flank Bo111gau.r is senior t•ice /)residen t <!/!he Fedeml Resen·e Bank <!/SI. Louis.

Johns, a St. Louis Fed account
executive. "They'll say, ·can you
do this for me?' and we'll say
'Not yet, but give us a little
while.· "
One use that h~L'i blossomed
considerably is image-enhanced
co,vorate cash management,
which enables banks and credit
unions to provide their customers with online histories
of their check transactions in
CD-Rm! format. Some institutions are using the service
:L'i a source of fee revenue by
obtaining it from the Fed and
then upcharging it.

Others are beginning to use
image to store their official
checks. And at least one credit
union h;L'i decided to have all
of its customers· items imaged
so that it has an e:L'i)' and efficient long-term storage method.
Johns says that because the
image service is flexib le by
nature, it can help banks and
credit unions streamline operations in many ways. For a
demonstration of the Fed ·s
check imaging service, contact
your account executive.

Should Nonbank E·Cash Providers Be
Treated Like Banks?



Alton G'ilber/
Federal Reserve Bank of St. Louis

he recently completed
Olympic games in Atlanta
not only showcased great athletic competition, they also
unveiled a new means of making payment through the use
of what is commonly called
electronic cash. Although it
has yet to be determined
whether Atlanta's experiment
with \'isa's version of a stored
value or "smart" card was a
success, we do know that some
larger issues must be examined
before the countt)' makes a
full-scale shift toe-cash.
Among the most salient is
what to do about the nonbank
firms that have begun offering
electronic payment se1vices
directly to the public. Should
these new entrants to the payments business be required to
get bank charters, and be
supe1vised and regulated as
banks by government agencies?
~1y answer to this question is
based on the impact these new
entrants could have on the safeW
and soundness of the payments
system. One view is that market
forces will ensure a stable payments system by limiting the
risk assumed by nonbank
providers. Therefore, according to this view, no government
supe1vision or regulation of
these nonbank payment se1vice
providers would be necessary to
ensure the safety and soundness
of the payments system.
I disagree. My views are based
on U.S. banking history. Prior
to the formation of the Federal
Rese1ve in 1914 and the creation
of federal deposit insurance in
the 1930s, the U.S. payments
system was vulnerable to major
disruptions whenever depositors
lost confidence in the soundness

of their ban ks. For example,
between the Civil War and the
formation of the Federal
Reserve System, major banking
panics occurred in the United
States in 1873, 1893 and 1907.
During these panics, banks
suspended payment of currency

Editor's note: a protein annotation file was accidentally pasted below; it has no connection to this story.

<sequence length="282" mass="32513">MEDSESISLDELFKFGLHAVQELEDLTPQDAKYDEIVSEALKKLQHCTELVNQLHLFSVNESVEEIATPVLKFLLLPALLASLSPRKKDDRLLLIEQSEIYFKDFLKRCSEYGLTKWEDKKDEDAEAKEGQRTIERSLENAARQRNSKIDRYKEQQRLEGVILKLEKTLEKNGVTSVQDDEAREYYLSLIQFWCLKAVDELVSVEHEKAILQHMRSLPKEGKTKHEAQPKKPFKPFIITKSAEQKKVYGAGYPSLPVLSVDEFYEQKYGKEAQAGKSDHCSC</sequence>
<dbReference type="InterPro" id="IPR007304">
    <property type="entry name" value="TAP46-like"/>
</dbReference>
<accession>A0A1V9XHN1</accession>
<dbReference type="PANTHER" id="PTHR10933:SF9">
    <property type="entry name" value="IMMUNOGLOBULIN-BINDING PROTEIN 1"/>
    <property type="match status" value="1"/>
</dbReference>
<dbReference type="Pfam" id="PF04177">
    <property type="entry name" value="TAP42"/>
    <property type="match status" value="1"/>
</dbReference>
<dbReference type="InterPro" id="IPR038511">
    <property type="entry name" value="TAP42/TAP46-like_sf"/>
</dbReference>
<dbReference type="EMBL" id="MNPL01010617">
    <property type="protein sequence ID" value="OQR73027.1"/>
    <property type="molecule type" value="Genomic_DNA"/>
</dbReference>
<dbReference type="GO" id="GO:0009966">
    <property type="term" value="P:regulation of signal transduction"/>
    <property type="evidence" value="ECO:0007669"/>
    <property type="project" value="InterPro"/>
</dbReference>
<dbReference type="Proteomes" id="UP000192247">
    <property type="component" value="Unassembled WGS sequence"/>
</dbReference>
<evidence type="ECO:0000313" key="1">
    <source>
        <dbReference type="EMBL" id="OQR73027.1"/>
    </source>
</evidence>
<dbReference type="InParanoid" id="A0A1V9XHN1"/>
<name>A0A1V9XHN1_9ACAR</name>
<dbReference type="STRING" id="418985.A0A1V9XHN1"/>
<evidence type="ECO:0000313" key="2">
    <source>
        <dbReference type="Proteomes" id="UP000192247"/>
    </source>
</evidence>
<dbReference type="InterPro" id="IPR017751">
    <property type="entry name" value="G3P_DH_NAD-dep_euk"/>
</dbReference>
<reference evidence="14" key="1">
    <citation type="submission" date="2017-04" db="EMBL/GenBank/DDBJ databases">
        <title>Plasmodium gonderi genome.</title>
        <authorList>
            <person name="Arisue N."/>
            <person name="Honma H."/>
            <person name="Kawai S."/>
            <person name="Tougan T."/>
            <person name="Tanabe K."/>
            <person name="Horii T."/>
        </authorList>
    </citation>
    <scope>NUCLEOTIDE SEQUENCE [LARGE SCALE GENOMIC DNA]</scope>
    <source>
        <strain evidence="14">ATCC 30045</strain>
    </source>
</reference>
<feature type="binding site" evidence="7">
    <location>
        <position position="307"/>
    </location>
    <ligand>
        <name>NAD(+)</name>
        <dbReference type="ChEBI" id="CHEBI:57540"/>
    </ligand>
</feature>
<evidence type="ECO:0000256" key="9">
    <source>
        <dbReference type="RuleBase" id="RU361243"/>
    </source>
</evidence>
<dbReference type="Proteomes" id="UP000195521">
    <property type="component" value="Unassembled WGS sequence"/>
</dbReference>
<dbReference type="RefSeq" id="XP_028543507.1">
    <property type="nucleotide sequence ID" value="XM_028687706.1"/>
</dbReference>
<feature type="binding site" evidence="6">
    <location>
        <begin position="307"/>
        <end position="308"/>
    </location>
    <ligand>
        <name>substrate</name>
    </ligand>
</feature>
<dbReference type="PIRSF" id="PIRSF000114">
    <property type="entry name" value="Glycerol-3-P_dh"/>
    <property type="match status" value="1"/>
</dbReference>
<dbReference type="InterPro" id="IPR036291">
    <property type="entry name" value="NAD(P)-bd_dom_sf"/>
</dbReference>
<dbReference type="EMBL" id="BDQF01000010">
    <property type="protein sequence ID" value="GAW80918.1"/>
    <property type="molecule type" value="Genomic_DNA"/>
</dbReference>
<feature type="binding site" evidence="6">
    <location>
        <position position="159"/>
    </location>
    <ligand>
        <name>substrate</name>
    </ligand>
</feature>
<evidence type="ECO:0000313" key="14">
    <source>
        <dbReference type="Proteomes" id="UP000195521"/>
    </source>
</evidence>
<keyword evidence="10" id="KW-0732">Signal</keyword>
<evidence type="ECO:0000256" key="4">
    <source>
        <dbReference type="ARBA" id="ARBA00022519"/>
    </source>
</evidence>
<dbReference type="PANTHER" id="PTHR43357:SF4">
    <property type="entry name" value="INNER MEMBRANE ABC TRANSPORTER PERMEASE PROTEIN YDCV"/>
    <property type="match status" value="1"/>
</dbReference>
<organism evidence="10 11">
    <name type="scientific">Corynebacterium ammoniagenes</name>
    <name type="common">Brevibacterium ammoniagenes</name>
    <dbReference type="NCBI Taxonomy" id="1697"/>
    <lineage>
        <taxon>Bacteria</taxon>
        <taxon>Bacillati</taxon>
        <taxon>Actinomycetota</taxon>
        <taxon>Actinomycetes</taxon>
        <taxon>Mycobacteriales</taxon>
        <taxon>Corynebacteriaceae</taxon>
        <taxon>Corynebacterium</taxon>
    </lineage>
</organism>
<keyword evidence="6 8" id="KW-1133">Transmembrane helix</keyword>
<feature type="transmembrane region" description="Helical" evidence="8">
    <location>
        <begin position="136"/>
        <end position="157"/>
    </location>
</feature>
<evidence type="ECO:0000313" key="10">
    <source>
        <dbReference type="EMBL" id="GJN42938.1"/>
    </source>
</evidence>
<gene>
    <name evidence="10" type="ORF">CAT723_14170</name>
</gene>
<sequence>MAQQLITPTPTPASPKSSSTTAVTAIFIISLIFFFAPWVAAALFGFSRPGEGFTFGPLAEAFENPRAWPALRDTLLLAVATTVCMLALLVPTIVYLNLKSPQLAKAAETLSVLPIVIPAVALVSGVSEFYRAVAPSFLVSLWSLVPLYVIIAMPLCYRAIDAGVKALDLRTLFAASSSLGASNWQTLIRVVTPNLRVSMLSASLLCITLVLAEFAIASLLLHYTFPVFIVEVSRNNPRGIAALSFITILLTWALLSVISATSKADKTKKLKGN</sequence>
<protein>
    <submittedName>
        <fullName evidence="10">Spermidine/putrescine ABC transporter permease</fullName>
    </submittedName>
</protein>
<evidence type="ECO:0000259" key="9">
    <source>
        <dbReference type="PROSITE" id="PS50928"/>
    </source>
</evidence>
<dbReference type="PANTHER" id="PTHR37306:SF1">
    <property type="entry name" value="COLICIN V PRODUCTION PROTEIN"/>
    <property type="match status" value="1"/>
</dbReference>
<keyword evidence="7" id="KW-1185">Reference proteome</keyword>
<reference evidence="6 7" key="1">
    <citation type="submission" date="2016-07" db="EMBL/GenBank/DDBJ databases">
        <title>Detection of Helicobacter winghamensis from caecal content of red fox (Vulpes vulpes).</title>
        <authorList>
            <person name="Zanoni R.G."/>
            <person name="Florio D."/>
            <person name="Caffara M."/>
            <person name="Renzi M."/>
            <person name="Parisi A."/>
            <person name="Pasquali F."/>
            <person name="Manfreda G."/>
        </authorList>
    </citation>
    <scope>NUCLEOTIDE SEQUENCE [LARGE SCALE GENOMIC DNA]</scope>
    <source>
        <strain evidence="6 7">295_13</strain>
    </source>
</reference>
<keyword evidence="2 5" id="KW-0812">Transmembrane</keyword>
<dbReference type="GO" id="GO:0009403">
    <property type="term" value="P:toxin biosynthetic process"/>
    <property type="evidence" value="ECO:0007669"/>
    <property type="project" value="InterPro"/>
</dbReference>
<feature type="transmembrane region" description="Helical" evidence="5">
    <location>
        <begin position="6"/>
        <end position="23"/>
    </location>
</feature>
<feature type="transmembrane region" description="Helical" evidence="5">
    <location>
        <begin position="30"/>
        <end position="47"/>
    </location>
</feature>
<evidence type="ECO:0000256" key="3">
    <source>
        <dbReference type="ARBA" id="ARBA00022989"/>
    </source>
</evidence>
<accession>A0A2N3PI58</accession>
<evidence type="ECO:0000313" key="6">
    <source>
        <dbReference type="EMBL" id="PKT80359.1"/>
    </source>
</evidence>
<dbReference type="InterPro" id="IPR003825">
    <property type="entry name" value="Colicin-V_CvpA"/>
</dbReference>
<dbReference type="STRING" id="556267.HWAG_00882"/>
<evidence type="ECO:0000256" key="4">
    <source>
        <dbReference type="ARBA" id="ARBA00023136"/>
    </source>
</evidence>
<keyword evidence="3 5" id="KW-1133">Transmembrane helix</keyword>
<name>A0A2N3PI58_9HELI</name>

to their depositors, which created
major disruptions in economic
activity. Market discipline
clearly did not ensure a safe
payments system in these
cases. In contrast, consider the
performance of the payments
system in the United States
since the 1930s: No major disruptions have occurred.

Extension of
supervision and
regulation to
e-C,l)h providers
is a logical step.
Almost all nations have government safeguards-central
banks and agencies that supervise and regulate all payment
service providers-in place to
prevent such disruptions. Even
the non bank providers of small
denomination payment instruments, such as travelers checks
and money orders, are supervised and regulated-by state
governments. Governments
have established these institutions to deal with the vulnerability of their economies to
disruption in their payments

systems. Thus, extension of
government supe,vision and
regulation to all providers of
electronic money is a logical
step in the progression of
banking history.
Is it, therefore, necessary to
subject all providers of payment services to government
supervision and regulation at
this time? Probably not.
Currently, there is a significant
amount of research and development in the payments systern, and the dollar amounts
of payments settled through
electronic cash are small. The
government should limit any
actions that would discourage
this research and development.
If electronic money does sueceed, however, I expect the
firms in thee-cash business to
be supe1vised and regulated as
banks-a point that may be
reached either through deliberate planning, or through some
future crisis brought on by the
inclusion of new entrants to
the payments business. With
foresight, we could increase the
chances of the former and
decrease those of the latter.
R. Alton Gilbert is a t•ice president i11
the Research /Ji1 isio11 al the Federal
Resen·e Bank q/St. Louis.

lhis article is based 11/)011 a longer
l'ersio11. Ll'hicb is amilableji'()Jll !be
author upon request. as !l-efl as 011
this Bank's /11/emel site, hlljJ:/1
ll'll'll'.s/l.1-Ji·b. OJ;r,lresearcbl,r;ilbert. bl 111/

New Memphis
Account Exec Named
Susan Bivens h~Ls been hired
~Ls the Eighth District's new
~lemphis Branch account
executi\'e. Bivens brings O\'er